And speaking of Melinda…it felt so good to see her back in the saddle, kicking ass and being her amazing self. It’s surprising me how much I’m enjoying her interactions with Hunter. And I laughed at the subtitles on the scene with Hunter and his mate getting drunk, because while it was supposed to be a funny callback to Melinda’s comment on the way Hunter speaks, those subtitles might have been pretty handy for anyone outside the UK. I mean, I’ve seen people complaining that Fitz is incomprehensible (such a mild Scottish accent), so I have no doubt that Hunter going full London wide boy was going to be a foreign language for some.
I have enough trouble being understood in Canada with my Home Counties accent.
So far this season, despite the threats and dangers, it feels like they’re going for a more fun vibe than they had last year. I’m enjoying that. I have no doubt that we’re going to get our hearts broken later, but right now, the fun feeling is pretty nice.
There were two parts in this episode that I thought were particularly interesting. Firstly, Fitz and Simmons. Her reaction and trauma from months on another planet were beautifully done (good work, Elizabeth Henstridge) and felt very right for that character. And the way Fitz tried to take care of her was great. He got it wrong initially, and he did the sensible thing: he talked to someone and figured out a different way. It felt like they were going for a sharp contrast with the early parts of last season, where Simmons tried to help Fitz and couldn’t get it right. Showing characters learning from mistakes–theirs, others–and trying again is something that we rarely see on genre shows, so it’s lovely each time I see it.
The other element that fascinated me was Coulson and the deal he made with the ATCU. The depth of care he has for Daisy has been shown on multiple occasions, so it doesn’t surprise me that, forced to pick between Daisy and Lincoln, he would pick the woman he’s been mentoring and nurturing. Their relationship is one of the elements that I love about the show: a father-daughter relationship that is allowed to be strong and healthy, even though there’s no blood connection.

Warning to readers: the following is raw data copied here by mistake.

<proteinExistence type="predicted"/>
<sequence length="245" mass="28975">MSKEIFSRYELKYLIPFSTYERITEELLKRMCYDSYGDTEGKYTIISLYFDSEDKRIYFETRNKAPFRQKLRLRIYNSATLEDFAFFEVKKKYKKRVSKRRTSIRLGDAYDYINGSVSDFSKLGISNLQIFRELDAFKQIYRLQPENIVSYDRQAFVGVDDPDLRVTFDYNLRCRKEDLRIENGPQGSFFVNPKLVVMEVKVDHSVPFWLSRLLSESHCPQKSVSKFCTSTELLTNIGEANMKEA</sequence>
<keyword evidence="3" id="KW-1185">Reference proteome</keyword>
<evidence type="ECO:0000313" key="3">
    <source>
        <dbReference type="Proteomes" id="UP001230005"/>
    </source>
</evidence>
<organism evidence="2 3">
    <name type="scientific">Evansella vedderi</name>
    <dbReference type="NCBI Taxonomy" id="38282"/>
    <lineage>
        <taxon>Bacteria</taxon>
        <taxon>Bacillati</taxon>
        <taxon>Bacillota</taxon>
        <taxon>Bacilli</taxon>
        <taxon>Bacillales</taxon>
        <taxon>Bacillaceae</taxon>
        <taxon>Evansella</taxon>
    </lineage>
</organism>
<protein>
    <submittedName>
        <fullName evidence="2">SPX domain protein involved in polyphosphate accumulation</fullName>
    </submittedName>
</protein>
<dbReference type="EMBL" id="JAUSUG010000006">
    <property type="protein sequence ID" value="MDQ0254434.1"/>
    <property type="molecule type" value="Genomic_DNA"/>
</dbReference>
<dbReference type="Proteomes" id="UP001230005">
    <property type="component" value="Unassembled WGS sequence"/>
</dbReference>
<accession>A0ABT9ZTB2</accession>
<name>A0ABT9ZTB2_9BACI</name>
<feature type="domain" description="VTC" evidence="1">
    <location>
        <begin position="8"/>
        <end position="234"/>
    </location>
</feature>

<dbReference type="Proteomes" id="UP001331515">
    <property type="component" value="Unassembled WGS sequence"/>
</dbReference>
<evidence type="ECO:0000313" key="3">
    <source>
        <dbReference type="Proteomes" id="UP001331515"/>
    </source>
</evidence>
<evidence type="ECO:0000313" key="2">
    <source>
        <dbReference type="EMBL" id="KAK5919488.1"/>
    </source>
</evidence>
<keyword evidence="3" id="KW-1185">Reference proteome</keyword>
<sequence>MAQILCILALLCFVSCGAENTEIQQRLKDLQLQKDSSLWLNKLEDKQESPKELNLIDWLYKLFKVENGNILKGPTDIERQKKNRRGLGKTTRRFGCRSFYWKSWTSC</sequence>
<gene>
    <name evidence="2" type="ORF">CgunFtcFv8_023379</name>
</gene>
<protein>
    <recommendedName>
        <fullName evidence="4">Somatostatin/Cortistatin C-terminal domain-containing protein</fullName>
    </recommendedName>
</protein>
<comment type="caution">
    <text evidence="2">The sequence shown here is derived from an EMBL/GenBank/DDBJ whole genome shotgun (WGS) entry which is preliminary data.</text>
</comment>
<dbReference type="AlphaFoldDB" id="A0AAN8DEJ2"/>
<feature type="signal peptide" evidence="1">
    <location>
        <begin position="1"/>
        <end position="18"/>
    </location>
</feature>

There were no good choices in the situation Coulson was given, so he made the one he would regret the least. Lincoln is an unknown element for him. Daisy is not.
Making a choice like that isn’t out of character for him. He’s done it before. As much as he’s the sweet guy who geeks out over invisible planes and secret doors, he’s also been an agent for his entire adult life, and he knows that sometimes there are no good choices, only ones you can stand to live with. It’s often easy to want characters we like to be infallible and perfect, which makes it hard to watch one do something we don’t like.
His decision to work with the ATCU is clearly going to bite them on the ass later, but it also felt very in character and a pleasant change. As Coulson said, he’s gone up against people before (Talbot, the other SHIELD, and the list goes on) and fought over who gets to be the good guys, and everyone loses. It’s refreshing to see him, and the show, try a new thing.
AoS has fallen slightly into the same bucket as Doctor Who for me: a show that I love and have to work hard to find problems with a lot of the episodes. My objectivity isn’t what it would be with a lot of other shows.
I’m trying to feel guilty about that, but I really, really can’t.